Roger Clemens: Beleaguered Veteran Has No Room to Start Making Demands

Ryan RudnanskySenior Writer ISeptember 11, 2012

August 25, 2012; Houston, TX, USA; Sugar Land Skeeters pitcher Roger Clemens (21) walks off the field after pitching in the third inning against the Bridgeport Bluefish at Constellation Field. Mandatory Credit: Troy Taormina-US PRESSWIRE
Troy Taormina-US PRESSWIRE

Roger Clemens has always been a bit bullheaded.

But demanding he not only pitch in the majors, but also pitch against a contender at 50 years old is going too far.

Houston Astros owner Jim Crane said on Monday that "there's a possibility" Clemens will pitch for baseball's worst team this season, but he noted that he wouldn't start him against a contender.

Clemens quickly responded, telling KRIV-Houston, via ESPN:

I can tell you right now and they would know, too, that if I was going to go do it, I am going to pitch against a contender, that's who I want to knock out. Why would I want to waste my time running around and getting in shape. I get over to Minute Maid (Park), I'll crank it up and get it over 90 for a contender. We'll knock them right out of the playoffs. That would be the fun. Pitching against somebody that's not in contention wouldn't be any fun for me.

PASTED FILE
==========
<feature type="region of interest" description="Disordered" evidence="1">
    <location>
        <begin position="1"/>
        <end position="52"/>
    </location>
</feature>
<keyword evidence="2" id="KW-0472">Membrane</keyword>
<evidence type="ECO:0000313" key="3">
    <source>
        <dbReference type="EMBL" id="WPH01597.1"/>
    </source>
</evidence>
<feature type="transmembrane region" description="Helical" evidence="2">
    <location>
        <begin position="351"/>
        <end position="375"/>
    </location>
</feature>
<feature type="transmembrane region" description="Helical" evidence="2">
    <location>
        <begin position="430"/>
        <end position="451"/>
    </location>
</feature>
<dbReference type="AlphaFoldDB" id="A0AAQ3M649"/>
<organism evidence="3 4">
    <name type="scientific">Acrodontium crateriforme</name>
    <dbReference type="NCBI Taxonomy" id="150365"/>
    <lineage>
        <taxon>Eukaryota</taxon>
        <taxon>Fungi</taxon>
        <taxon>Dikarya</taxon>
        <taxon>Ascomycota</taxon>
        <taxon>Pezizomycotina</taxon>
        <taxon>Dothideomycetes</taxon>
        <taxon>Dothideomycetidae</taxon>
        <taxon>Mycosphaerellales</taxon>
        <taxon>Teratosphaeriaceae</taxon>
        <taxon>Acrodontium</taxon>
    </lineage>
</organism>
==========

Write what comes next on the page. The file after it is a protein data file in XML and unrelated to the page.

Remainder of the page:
It's not going to happen.

There are a few things wrong with this statement.

Why would Clemens want to "waste" his time getting in shape if he won't pitch for a contender? Well, that's simple, because he's been "wasting" his time in an independent league for an opportunity to pitch in the majors.

When you are turning 51 years old in August, your resume sort of goes out the window.

Whatever your thoughts are about Clemens' connection with the infamous Mitchell Report, that's beside the point. The point is, he's acting like the self-entitled superathlete who makes fans bitter about professional sports. The Astros are frankly doing him a favor by entertaining the thought of adding him to the roster.

Also, I'm sorry that pitching against a non-contender "wouldn't be fun" for Clemens, but baseball is a team game—no matter how bad that team is. Clemens makes his stance clear: I am above the team. 

How about doing it just to get back to playing baseball for the love of the game? You know, that special feeling you get when you and your teammates rally for a victory, or fight valiantly in defeat?

That is apparently a long-lost feeling for the Rocket.

The sad news is that the Astros could conceivably bow to Clemens' demands, because the fanbase is fed up and, frankly, Clemens sells tickets. Don't think the seven-time Cy Young winner doesn't know that.

One thing's for sure: Clemens has already hurt his reputation, even if you dismiss the allegations of him taking performance-enhancing drugs throughout his career.

What are your thoughts? Tweet me.

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